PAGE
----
“Rachel Carson’s Silent Spring was the impetus for the modern environmental movement dating back to the early 1960s…. It is beyond ironic that some 50 years later, the environmental movement has come full circle in its zeal to support wind energy whose 500 foot tall towers support (occasionally) whirring blades that have done untold harm to avian populations throughout rural America.”
– Sen. Bill Seitz (letter below)
Ohio Senator Bill Seitz defends fairness over favors. More like him are needed at all levels of government. May Ohio Governor John Kasich et al. reconsider energy policy with pointers from the likes of Senator Seitz.
Of sharp mind and with tell-it-like-it-is prose, Sen. Seitz recently weighed in on the offshore wind proposal for Lake Erie, the subject of two recent posts (here and here at MasterResource). The entirety of the communication follows:
Dear Ohio Power Siting Board,
As a non-voting member of the Ohio Power Siting Board, I write to place of record my response to the October 24, 2016 comments of the Ohio Environmental Council (OEC) regarding Rule 4906-04-08 and proposed OAC 4906-4-09.
Rachel Carson’s Silent Spring was the impetus for the modern environmental movement dating back to the early 1960s. She documented the dramatic decline in songbird populations by reason of DDT use in rural areas. It is beyond ironic that some 50 years later, the environmental movement has come full circle in its zeal to support wind energy whose 500 foot tall towers support (occasionally) whirring blades that have done untold harm to avian populations throughout rural America.
Most of the OEC’s October 24 letter is wholly misdirected. Its complaint is with the Ohio statute that was changed in 2014 to require setbacks to be measured from property lines rather than from the nearest habitable residence. There is nothing the OPSB can do about that, and to the extent that OEC is inviting the OPSB to disregard Ohio law, is asking OPSB to defy the duly elected General Assembly of the State of Ohio and to exceed its powers.
More fundamentally, OEC is simply incorrect when it argues that “Ohio’s wind setbacks for residences was already the toughest in the country” prior to the 2014 change and now are even tougher. OEC has adduced no proof whatever that these allegations are true. They are false. Enclosed please find a thorough but somewhat outdated compendium of wind setback requirements around the country and the globe, the slightest perusal of which will disclose that Ohio’s setbacks were and are quite mainstream.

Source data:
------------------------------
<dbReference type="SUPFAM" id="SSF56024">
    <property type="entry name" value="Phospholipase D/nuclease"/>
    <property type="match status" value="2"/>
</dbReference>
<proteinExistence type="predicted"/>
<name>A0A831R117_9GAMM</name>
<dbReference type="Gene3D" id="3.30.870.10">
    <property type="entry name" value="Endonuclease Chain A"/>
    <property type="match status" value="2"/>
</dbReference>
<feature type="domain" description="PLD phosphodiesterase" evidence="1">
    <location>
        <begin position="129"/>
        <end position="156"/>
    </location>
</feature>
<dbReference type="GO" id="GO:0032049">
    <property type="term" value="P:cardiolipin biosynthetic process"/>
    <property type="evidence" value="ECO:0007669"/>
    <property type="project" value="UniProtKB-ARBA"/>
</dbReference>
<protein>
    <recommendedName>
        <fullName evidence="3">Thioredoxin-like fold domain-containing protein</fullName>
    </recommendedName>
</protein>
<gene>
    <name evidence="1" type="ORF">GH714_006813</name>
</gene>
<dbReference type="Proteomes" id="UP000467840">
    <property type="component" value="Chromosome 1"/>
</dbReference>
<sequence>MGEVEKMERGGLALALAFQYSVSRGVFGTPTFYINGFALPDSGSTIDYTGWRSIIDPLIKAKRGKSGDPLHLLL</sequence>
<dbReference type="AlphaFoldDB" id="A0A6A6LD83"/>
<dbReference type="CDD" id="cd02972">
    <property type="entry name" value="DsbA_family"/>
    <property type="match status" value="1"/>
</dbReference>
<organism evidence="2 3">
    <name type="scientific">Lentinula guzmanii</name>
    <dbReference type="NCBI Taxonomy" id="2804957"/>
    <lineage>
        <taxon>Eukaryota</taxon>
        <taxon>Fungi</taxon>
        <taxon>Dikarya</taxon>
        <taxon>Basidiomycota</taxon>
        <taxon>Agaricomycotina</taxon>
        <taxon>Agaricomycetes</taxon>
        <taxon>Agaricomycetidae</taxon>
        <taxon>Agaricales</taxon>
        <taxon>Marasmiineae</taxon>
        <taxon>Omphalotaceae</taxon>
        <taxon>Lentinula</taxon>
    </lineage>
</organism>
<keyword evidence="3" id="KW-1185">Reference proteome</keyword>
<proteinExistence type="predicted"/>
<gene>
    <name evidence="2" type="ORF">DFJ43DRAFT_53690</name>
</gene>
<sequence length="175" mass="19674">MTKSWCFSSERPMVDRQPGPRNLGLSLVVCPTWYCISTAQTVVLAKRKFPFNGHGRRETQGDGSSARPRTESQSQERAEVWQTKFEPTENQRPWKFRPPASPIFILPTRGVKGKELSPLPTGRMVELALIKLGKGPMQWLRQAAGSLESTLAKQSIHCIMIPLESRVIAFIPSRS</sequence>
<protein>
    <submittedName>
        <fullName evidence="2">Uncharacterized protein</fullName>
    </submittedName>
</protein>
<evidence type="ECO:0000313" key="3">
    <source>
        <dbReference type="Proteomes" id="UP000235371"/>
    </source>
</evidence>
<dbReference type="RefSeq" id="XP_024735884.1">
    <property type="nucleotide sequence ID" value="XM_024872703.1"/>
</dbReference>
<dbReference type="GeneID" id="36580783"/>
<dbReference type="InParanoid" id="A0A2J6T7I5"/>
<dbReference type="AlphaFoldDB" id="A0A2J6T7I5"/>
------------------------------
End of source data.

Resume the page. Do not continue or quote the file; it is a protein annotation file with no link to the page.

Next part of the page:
Also enclosed is a new report by the Manhattan Institute detailing over 100 newly enacted or proposed restrictions on wind farms up to and including bans and moratoria, which are surely stricter than mere setbacks. Finally, I enclose articles detailing that Germany’s largest state of Bavaria, and the entire nation of Poland, have now implemented a restriction that no turbine can be placed within 2 kilometers of any residence.
Equally feckless is OEC’s argument that the setbacks have “effectively placed a moratorium on new wind development” or “made it uneconomic to develop them.” This is because there are approximately a dozen wind farms that were certificated before the 2014 setback law changed and those projects are exempt from the 2014 law change as long as they build in conformity with the plans for which they were certificated.
Yet, despite this, there are only two operational wind farms in Ohio. Clearly, the new setback law does not explain why the other previously-certificated wind projects have not moved forward.
Finally, OEC argues that the noise and shadow flicker requirements in the proposed rule should not be measured from the nonparticipating property boundary, but rather, from the nearest home or “sensitive receptor.” As does the Mid-Atlantic Renewable Energy Coalition (MAREC), OEC has implicitly adopted the audaciously unsupportable standard that one’s property rights end at the outer boundary of one’s physical home.
All residents of homes in nonparticipating properties are not bedridden invalids; I dare say that few are. They enjoy their yards, farms, and woods and are entitled to the full use thereof free of excessive noise and shadow flicker. If wind farms cannot be developed without borrowing or stealing their neighbors’ nonresidential property in order to satisfy the setback, health, and safety requirements, then perhaps they should not be developed at all. The nonparticipating landowners, as well as the birds of the air and the animals in the fields, would be quite grateful for that.
William J. Seitz